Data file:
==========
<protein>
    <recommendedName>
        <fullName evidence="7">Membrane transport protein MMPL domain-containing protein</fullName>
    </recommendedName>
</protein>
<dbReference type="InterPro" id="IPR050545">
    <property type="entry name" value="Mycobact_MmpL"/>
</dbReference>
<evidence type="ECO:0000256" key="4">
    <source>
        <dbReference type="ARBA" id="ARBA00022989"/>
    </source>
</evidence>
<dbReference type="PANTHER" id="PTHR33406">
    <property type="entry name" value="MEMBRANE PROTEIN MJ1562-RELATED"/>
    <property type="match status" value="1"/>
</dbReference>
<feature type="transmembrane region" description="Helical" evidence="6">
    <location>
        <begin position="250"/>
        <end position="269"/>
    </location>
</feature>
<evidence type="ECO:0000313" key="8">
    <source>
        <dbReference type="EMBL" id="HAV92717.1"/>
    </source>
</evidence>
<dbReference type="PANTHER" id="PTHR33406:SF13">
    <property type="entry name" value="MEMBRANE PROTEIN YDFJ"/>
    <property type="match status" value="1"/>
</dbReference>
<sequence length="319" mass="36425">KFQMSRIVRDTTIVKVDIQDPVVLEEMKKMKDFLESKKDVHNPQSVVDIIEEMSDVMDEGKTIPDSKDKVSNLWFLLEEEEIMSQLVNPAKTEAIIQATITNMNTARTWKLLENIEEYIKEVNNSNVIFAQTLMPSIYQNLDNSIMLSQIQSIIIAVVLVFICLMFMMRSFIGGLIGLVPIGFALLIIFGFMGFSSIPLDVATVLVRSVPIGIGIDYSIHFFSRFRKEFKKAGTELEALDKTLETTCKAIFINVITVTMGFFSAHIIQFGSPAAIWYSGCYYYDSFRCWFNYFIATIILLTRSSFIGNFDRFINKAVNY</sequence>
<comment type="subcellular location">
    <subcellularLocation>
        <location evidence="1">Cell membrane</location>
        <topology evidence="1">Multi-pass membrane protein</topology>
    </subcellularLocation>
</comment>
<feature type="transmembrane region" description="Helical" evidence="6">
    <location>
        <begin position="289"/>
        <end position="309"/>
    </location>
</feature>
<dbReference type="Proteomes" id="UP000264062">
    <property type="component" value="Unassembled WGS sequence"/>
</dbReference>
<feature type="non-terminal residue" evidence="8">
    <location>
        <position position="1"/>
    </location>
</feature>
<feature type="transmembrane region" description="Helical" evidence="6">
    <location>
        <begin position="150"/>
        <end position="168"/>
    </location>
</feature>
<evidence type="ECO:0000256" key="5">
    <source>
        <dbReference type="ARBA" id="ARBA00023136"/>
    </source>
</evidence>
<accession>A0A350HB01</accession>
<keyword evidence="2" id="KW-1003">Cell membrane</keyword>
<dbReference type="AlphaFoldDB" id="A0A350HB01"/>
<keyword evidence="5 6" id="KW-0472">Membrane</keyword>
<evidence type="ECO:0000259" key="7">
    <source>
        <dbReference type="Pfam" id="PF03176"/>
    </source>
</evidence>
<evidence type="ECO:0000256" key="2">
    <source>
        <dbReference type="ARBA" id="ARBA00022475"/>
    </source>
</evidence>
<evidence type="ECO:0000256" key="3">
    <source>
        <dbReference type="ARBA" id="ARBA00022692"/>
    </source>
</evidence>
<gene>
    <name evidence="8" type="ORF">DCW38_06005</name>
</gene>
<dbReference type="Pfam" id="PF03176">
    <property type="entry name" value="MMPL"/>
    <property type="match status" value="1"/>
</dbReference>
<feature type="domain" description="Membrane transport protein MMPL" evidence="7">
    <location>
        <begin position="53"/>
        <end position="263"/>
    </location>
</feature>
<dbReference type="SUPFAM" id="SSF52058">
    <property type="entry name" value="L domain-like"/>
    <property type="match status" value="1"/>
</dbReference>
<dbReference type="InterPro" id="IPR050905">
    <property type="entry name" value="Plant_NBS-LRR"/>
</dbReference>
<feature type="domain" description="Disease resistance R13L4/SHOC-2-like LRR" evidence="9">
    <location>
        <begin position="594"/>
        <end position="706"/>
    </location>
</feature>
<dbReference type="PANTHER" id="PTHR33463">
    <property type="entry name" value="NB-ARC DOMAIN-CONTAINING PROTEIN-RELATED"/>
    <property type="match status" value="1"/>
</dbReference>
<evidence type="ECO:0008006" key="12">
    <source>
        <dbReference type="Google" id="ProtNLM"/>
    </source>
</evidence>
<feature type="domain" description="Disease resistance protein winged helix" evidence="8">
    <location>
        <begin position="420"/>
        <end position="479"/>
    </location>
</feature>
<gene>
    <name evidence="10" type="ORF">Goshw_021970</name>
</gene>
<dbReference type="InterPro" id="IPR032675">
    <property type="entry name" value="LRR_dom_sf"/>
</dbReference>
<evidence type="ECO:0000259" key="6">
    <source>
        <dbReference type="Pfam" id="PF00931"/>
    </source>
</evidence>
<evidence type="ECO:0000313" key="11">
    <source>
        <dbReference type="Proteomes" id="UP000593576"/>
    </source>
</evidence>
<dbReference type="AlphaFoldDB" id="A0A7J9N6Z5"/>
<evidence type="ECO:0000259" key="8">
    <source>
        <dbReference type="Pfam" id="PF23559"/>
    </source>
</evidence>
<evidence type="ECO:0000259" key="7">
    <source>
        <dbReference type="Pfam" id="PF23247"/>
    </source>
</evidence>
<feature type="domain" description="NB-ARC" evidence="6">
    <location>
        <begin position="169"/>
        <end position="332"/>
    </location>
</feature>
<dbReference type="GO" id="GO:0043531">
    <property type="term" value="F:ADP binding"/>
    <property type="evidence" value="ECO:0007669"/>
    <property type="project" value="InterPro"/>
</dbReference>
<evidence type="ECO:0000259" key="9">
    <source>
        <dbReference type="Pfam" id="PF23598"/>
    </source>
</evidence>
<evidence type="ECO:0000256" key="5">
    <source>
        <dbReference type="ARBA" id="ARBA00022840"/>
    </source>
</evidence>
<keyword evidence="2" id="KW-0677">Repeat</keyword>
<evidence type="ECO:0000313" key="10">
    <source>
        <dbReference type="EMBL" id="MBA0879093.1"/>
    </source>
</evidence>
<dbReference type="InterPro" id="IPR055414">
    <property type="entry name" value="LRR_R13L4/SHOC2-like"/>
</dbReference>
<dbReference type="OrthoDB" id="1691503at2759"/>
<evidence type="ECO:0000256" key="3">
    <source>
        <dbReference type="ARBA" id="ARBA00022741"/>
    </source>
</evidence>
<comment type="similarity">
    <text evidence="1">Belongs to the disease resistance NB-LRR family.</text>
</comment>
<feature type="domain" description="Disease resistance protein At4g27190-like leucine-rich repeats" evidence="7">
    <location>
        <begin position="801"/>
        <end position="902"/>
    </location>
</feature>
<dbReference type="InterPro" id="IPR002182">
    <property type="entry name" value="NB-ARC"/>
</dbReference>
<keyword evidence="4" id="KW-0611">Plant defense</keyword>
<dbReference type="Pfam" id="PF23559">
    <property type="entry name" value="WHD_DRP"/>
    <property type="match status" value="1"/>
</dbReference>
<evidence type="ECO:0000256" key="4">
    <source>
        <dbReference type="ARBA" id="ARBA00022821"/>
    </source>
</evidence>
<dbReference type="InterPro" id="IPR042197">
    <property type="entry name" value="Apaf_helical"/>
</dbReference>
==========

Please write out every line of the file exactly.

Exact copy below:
<protein>
    <recommendedName>
        <fullName evidence="7">Membrane transport protein MMPL domain-containing protein</fullName>
    </recommendedName>
</protein>
<dbReference type="InterPro" id="IPR050545">
    <property type="entry name" value="Mycobact_MmpL"/>
</dbReference>
<evidence type="ECO:0000256" key="4">
    <source>
        <dbReference type="ARBA" id="ARBA00022989"/>
    </source>
</evidence>
<dbReference type="PANTHER" id="PTHR33406">
    <property type="entry name" value="MEMBRANE PROTEIN MJ1562-RELATED"/>
    <property type="match status" value="1"/>
</dbReference>
<feature type="transmembrane region" description="Helical" evidence="6">
    <location>
        <begin position="250"/>
        <end position="269"/>
    </location>
</feature>
<evidence type="ECO:0000313" key="8">
    <source>
        <dbReference type="EMBL" id="HAV92717.1"/>
    </source>
</evidence>
<dbReference type="PANTHER" id="PTHR33406:SF13">
    <property type="entry name" value="MEMBRANE PROTEIN YDFJ"/>
    <property type="match status" value="1"/>
</dbReference>
<sequence length="319" mass="36425">KFQMSRIVRDTTIVKVDIQDPVVLEEMKKMKDFLESKKDVHNPQSVVDIIEEMSDVMDEGKTIPDSKDKVSNLWFLLEEEEIMSQLVNPAKTEAIIQATITNMNTARTWKLLENIEEYIKEVNNSNVIFAQTLMPSIYQNLDNSIMLSQIQSIIIAVVLVFICLMFMMRSFIGGLIGLVPIGFALLIIFGFMGFSSIPLDVATVLVRSVPIGIGIDYSIHFFSRFRKEFKKAGTELEALDKTLETTCKAIFINVITVTMGFFSAHIIQFGSPAAIWYSGCYYYDSFRCWFNYFIATIILLTRSSFIGNFDRFINKAVNY</sequence>
<comment type="subcellular location">
    <subcellularLocation>
        <location evidence="1">Cell membrane</location>
        <topology evidence="1">Multi-pass membrane protein</topology>
    </subcellularLocation>
</comment>
<feature type="transmembrane region" description="Helical" evidence="6">
    <location>
        <begin position="289"/>
        <end position="309"/>
    </location>
</feature>
<dbReference type="Proteomes" id="UP000264062">
    <property type="component" value="Unassembled WGS sequence"/>
</dbReference>
<feature type="non-terminal residue" evidence="8">
    <location>
        <position position="1"/>
    </location>
</feature>
<feature type="transmembrane region" description="Helical" evidence="6">
    <location>
        <begin position="150"/>
        <end position="168"/>
    </location>
</feature>
<evidence type="ECO:0000256" key="5">
    <source>
        <dbReference type="ARBA" id="ARBA00023136"/>
    </source>
</evidence>
<accession>A0A350HB01</accession>
<keyword evidence="2" id="KW-1003">Cell membrane</keyword>
<dbReference type="AlphaFoldDB" id="A0A350HB01"/>
<keyword evidence="5 6" id="KW-0472">Membrane</keyword>
<evidence type="ECO:0000259" key="7">
    <source>
        <dbReference type="Pfam" id="PF03176"/>
    </source>
</evidence>
<evidence type="ECO:0000256" key="2">
    <source>
        <dbReference type="ARBA" id="ARBA00022475"/>
    </source>
</evidence>
<evidence type="ECO:0000256" key="3">
    <source>
        <dbReference type="ARBA" id="ARBA00022692"/>
    </source>
</evidence>
<gene>
    <name evidence="8" type="ORF">DCW38_06005</name>
</gene>
<dbReference type="Pfam" id="PF03176">
    <property type="entry name" value="MMPL"/>
    <property type="match status" value="1"/>
</dbReference>
<feature type="domain" description="Membrane transport protein MMPL" evidence="7">
    <location>
        <begin position="53"/>
        <end position="263"/>
    </location>
</feature>
<dbReference type="SUPFAM" id="SSF52058">
    <property type="entry name" value="L domain-like"/>
    <property type="match status" value="1"/>
</dbReference>
<dbReference type="InterPro" id="IPR050905">
    <property type="entry name" value="Plant_NBS-LRR"/>
</dbReference>
<feature type="domain" description="Disease resistance R13L4/SHOC-2-like LRR" evidence="9">
    <location>
        <begin position="594"/>
        <end position="706"/>
    </location>
</feature>
<dbReference type="PANTHER" id="PTHR33463">
    <property type="entry name" value="NB-ARC DOMAIN-CONTAINING PROTEIN-RELATED"/>
    <property type="match status" value="1"/>
</dbReference>
<evidence type="ECO:0008006" key="12">
    <source>
        <dbReference type="Google" id="ProtNLM"/>
    </source>
</evidence>
<feature type="domain" description="Disease resistance protein winged helix" evidence="8">
    <location>
        <begin position="420"/>
        <end position="479"/>
    </location>
</feature>
<gene>
    <name evidence="10" type="ORF">Goshw_021970</name>
</gene>
<dbReference type="InterPro" id="IPR032675">
    <property type="entry name" value="LRR_dom_sf"/>
</dbReference>
<evidence type="ECO:0000259" key="6">
    <source>
        <dbReference type="Pfam" id="PF00931"/>
    </source>
</evidence>
<evidence type="ECO:0000313" key="11">
    <source>
        <dbReference type="Proteomes" id="UP000593576"/>
    </source>
</evidence>
<dbReference type="AlphaFoldDB" id="A0A7J9N6Z5"/>
<evidence type="ECO:0000259" key="8">
    <source>
        <dbReference type="Pfam" id="PF23559"/>
    </source>
</evidence>
<evidence type="ECO:0000259" key="7">
    <source>
        <dbReference type="Pfam" id="PF23247"/>
    </source>
</evidence>
<feature type="domain" description="NB-ARC" evidence="6">
    <location>
        <begin position="169"/>
        <end position="332"/>
    </location>
</feature>
<dbReference type="GO" id="GO:0043531">
    <property type="term" value="F:ADP binding"/>
    <property type="evidence" value="ECO:0007669"/>
    <property type="project" value="InterPro"/>
</dbReference>
<evidence type="ECO:0000259" key="9">
    <source>
        <dbReference type="Pfam" id="PF23598"/>
    </source>
</evidence>
<evidence type="ECO:0000256" key="5">
    <source>
        <dbReference type="ARBA" id="ARBA00022840"/>
    </source>
</evidence>
<keyword evidence="2" id="KW-0677">Repeat</keyword>
<evidence type="ECO:0000313" key="10">
    <source>
        <dbReference type="EMBL" id="MBA0879093.1"/>
    </source>
</evidence>
<dbReference type="InterPro" id="IPR055414">
    <property type="entry name" value="LRR_R13L4/SHOC2-like"/>
</dbReference>
<dbReference type="OrthoDB" id="1691503at2759"/>
<evidence type="ECO:0000256" key="3">
    <source>
        <dbReference type="ARBA" id="ARBA00022741"/>
    </source>
</evidence>
<comment type="similarity">
    <text evidence="1">Belongs to the disease resistance NB-LRR family.</text>
</comment>
<feature type="domain" description="Disease resistance protein At4g27190-like leucine-rich repeats" evidence="7">
    <location>
        <begin position="801"/>
        <end position="902"/>
    </location>
</feature>
<dbReference type="InterPro" id="IPR002182">
    <property type="entry name" value="NB-ARC"/>
</dbReference>
<keyword evidence="4" id="KW-0611">Plant defense</keyword>
<dbReference type="Pfam" id="PF23559">
    <property type="entry name" value="WHD_DRP"/>
    <property type="match status" value="1"/>
</dbReference>
<evidence type="ECO:0000256" key="4">
    <source>
        <dbReference type="ARBA" id="ARBA00022821"/>
    </source>
</evidence>
<dbReference type="InterPro" id="IPR042197">
    <property type="entry name" value="Apaf_helical"/>
</dbReference>